First radio, now the Web?
Media analysts and bloggers are warning that fresh efforts to bring back the so-called Fairness Doctrine could go too far, following a report that one prominent Democrat is looking into ways to apply the media control standards to the Internet.
The Fairness Doctrine is a policy created decades ago but abolished in the late 1980s that required broadcasters to provide opposing views on controversial issues.
While some Democrats have talked about reviving the policy, The American Spectator reported Monday that Rep. Henry Waxman, D-Calif., is taking the call to a new level. The article said aides to the chairman of the House Energy and Commerce Committee met last week with Federal Communications Commission staff to discuss ways to not only enact those policies but give Waxman's panel greater oversight over the Internet.
"It's all about diversity in media," the Spectator quoted a House energy committee staff member as saying. "Does one radio station or one station group control four of the five most powerful outlets in one community? ... Does one heavily trafficked Internet site present one side of an issue and not link to sites that present alternative views?"
The committee vigorously denied the report. A spokesperson called the account "fictitious" in a statement to FOX News.
"The American Spectator report is false and was written without any documentation or attribution," the statement said.
FCC spokesman David Fiske also disputed the claims in the piece, saying, "We're not sure that it's an accurate article."
Analysts treated the report with a dose of skepticism as well -- but noted that the idea is not entirely foreign. Robert McDowell, the current FCC commissioner and a Bush appointee, warned in an interview last year that Fairness Doctrine advocates might try to extend their policies to the Web.
If that is the case, foes and supporters of the doctrine alike say policing fairness on the Internet will prove impossible. Plus they say it's unnecessary and well beyond the scope of the original policy.
"This borders between stupidity and sheer insanity," said conservative radio talk show host Mike Gallagher, when told about the Spectator report. "I can't wait until they try to monitor how many conservative posts are on a thread versus how many liberal posts are on a thread."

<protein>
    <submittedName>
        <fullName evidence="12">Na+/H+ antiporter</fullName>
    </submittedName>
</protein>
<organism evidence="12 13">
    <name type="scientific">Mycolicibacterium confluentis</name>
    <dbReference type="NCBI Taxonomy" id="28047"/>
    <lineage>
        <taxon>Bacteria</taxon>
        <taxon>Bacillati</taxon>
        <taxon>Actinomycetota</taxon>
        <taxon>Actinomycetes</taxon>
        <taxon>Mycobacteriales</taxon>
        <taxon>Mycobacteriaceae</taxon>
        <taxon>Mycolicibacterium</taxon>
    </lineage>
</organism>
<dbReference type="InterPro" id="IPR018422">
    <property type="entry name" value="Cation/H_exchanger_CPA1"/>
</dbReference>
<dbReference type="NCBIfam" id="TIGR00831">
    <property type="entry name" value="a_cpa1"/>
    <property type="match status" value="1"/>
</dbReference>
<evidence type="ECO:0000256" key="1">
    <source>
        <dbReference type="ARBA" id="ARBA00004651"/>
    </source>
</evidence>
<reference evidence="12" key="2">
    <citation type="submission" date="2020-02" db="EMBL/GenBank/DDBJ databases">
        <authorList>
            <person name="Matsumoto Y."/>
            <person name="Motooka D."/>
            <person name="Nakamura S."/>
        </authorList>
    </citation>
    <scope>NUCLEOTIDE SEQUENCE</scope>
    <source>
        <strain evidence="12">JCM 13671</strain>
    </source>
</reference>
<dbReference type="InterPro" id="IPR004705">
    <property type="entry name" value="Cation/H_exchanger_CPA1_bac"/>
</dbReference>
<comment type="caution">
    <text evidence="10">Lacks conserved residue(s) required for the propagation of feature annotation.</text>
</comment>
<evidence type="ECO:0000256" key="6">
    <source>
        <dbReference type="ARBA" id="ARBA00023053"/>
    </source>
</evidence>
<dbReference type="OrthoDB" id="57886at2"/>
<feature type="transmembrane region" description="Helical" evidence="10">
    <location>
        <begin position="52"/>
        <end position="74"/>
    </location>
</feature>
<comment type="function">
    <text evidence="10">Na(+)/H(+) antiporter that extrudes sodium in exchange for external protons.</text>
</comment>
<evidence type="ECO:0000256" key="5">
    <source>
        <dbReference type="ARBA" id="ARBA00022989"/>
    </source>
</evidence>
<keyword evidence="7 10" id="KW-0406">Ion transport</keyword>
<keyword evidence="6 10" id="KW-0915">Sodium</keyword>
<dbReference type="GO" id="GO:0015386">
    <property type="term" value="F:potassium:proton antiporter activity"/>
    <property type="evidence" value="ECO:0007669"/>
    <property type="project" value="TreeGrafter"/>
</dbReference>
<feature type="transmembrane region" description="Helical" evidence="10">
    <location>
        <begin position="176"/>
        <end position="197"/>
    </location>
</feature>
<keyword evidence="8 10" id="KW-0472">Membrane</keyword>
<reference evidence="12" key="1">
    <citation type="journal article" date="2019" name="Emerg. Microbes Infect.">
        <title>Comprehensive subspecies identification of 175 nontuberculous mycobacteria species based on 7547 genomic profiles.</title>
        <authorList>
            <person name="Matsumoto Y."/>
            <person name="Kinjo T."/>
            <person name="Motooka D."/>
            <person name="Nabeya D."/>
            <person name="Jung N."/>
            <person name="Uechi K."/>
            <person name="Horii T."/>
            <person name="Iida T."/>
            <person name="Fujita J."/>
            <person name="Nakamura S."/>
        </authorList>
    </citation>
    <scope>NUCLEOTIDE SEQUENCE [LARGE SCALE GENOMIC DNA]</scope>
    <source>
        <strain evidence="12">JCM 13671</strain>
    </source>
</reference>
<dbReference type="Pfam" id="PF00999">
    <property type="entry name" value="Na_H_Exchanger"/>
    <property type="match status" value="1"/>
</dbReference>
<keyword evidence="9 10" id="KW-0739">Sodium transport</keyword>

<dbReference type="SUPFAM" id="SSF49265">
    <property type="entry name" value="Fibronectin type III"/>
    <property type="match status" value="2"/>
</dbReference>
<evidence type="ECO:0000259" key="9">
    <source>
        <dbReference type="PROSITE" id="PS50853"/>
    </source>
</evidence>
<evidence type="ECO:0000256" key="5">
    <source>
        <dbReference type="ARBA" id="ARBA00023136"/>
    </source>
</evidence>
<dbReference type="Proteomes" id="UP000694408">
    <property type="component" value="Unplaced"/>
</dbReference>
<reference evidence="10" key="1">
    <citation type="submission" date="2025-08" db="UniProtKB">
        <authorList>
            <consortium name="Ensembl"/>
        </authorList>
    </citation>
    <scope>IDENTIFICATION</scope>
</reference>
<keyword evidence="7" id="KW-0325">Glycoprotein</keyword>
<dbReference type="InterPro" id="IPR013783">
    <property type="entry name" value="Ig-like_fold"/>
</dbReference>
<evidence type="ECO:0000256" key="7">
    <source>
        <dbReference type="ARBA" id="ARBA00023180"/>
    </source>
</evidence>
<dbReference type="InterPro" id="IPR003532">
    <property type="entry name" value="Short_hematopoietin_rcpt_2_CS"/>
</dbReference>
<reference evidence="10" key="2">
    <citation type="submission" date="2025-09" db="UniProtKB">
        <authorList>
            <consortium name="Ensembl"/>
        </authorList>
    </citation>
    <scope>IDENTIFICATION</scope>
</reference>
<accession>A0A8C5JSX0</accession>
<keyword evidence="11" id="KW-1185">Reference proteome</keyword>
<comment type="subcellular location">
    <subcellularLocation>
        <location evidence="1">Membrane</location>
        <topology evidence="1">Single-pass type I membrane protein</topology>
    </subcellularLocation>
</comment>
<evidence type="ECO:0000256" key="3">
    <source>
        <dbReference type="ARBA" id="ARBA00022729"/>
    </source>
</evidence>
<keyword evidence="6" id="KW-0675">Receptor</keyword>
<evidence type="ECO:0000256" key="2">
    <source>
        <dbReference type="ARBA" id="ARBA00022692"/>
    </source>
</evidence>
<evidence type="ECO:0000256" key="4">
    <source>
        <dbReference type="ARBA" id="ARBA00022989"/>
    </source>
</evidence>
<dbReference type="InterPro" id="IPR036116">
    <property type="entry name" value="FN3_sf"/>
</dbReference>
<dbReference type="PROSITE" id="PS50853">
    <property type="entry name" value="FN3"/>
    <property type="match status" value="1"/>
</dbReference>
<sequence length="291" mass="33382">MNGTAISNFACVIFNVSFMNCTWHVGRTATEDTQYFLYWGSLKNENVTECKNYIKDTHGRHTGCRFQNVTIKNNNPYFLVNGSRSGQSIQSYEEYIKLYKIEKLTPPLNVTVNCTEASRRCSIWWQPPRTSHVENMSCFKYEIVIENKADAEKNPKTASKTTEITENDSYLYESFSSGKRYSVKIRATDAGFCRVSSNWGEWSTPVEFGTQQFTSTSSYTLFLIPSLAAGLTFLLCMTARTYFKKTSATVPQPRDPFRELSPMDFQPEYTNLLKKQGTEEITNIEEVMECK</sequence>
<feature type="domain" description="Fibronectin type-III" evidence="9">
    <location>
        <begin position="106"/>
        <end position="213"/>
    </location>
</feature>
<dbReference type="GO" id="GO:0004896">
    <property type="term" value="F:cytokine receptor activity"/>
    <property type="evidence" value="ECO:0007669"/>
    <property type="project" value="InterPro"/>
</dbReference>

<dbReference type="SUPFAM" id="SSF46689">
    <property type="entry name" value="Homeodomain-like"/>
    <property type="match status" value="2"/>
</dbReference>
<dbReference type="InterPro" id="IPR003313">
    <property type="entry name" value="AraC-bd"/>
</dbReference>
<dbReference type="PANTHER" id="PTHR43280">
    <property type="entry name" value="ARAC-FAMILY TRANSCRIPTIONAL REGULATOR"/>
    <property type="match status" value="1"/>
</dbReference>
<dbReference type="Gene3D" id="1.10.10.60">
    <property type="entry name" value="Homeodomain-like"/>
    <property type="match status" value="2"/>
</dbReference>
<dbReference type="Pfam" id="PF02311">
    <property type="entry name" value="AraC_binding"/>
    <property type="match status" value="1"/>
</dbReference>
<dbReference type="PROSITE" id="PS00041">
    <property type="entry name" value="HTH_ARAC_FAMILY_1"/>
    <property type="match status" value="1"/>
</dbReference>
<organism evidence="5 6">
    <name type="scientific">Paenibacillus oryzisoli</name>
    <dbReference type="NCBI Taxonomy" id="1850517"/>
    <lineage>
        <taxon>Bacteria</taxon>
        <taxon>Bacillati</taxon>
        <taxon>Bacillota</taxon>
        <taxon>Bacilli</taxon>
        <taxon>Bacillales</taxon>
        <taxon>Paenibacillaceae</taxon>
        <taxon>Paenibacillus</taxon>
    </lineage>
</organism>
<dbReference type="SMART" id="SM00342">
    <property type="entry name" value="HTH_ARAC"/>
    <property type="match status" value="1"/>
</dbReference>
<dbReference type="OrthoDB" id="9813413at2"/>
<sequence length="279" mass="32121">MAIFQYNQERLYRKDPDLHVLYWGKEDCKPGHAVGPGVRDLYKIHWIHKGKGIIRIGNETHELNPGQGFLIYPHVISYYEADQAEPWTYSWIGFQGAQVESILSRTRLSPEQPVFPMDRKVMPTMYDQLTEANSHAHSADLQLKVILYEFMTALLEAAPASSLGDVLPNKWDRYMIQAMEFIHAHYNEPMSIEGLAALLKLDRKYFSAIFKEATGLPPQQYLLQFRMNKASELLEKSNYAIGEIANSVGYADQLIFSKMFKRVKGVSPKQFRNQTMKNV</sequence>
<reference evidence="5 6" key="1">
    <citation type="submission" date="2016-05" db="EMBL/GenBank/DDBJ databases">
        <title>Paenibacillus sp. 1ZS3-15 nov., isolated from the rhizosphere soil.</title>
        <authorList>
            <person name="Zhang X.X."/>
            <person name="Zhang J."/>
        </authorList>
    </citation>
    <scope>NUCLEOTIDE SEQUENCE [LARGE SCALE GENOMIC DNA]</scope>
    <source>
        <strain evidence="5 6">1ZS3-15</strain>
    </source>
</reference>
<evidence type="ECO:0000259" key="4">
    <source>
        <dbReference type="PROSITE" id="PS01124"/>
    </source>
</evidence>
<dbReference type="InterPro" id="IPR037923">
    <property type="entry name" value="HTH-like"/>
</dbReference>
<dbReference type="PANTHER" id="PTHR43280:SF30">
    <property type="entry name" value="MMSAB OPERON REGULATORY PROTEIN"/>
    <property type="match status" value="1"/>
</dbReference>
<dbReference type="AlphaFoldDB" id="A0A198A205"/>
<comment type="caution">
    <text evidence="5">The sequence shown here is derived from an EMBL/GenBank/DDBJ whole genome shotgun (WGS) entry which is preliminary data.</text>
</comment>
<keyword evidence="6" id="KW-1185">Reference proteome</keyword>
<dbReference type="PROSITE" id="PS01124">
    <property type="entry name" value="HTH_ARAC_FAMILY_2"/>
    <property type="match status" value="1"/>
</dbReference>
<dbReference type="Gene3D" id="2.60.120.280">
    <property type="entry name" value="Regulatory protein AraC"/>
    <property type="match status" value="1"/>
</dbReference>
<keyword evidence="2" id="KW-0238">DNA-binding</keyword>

He added that Democrats would be only neutralizing dominant liberal blogs that currently help them. He predicted any move to extend Fairness Doctrine principles to the Web would "blow sky high."
The Fairness Doctrine was adopted in 1949 and held that broadcasters were obligated to provide opposing points of views on controversial issues of national importance. It was halted under the Reagan administration.
The policy is the scourge of conservative radio hosts, who say it would allow the federal government to skew content on their programs. Democratic lawmakers, some of whom have renewed the call to reinstate the doctrine in recent weeks, say it would bring accountability to the airwaves and help increase the number of liberal shows in a landscape dominated by conservatives like Rush Limbaugh.
Steve Rendall, a Fairness Doctrine supporter and senior analyst with Fairness and Accuracy in Reporting, said liberals and conservatives both over-state the impact the doctrine would have on media content.
He said most talk shows, even those on the right, already comply with the requirements, which he said tread "very lightly" and do not call for absolute balance on the airwaves.
But he said there is "no justification" for applying the doctrine to the Internet, or any other form of media -- since the doctrine was only meant to apply standards to the privileged holders of limited broadcast licenses. The Internet, by contrast, has infinite outlets for opinion.
"Cable and Internet are, at least theoretically, limitless in the number of voices that they can present, and it's not at all the same as broadcast," Rendall said.
Brent Bozell, president of the conservative Media Research Center, said it would be "impossible" to regulate balance and neutrality on the Internet. He said he thinks Democrats eventually want to bring those standards to the Web but are struggling to rally the political will to revisit the Fairness Doctrine.
He said any legislative efforts to reinstate it will probably occur behind closed doors, since doing it out in the open could cause political repercussions.
The Spectator reported that Waxman's advisers were discussing ways to implement Fairness Doctrine policies without actually calling it the "Fairness Doctrine."
Other Democrats have openly called for a modern-day Fairness Doctrine in recent weeks, though they were referring more to radio than the Internet.
"I absolutely think it's time to be bringing accountability to the airwaves," Sen. Debbie Stabenow, D-Mich., told liberal radio host Bill Press two weeks ago. She said she expects hearings soon on reviving the policy, though her office has reportedly backed off that prediction. (Stabenow's husband, Tom Athans, is and has been an executive at several liberal radio talk groups.)
And Sen. Tom Harkin, D-Iowa, told Press last week: "We gotta get the Fairness Doctrine back in law again."
Asked if the White House would rule out imposing the doctrine on "FOX News Sunday," senior adviser David Axelrod ducked.
"I'm going to leave that issue to Julius Genachowski, our new head of the FCC ... and the president to discuss. So I don't have an answer for you now," he said.
Despite the speculation, nobody has introduced a bill this session to reinstate those policies.
Meanwhile, Oklahoma Sen. James Inhofe introduced a bill this year to prevent reinstatement of the Fairness Doctrine.
FOXNews.com's Judson Berger and FOX News' Chad Pergram contributed to this report.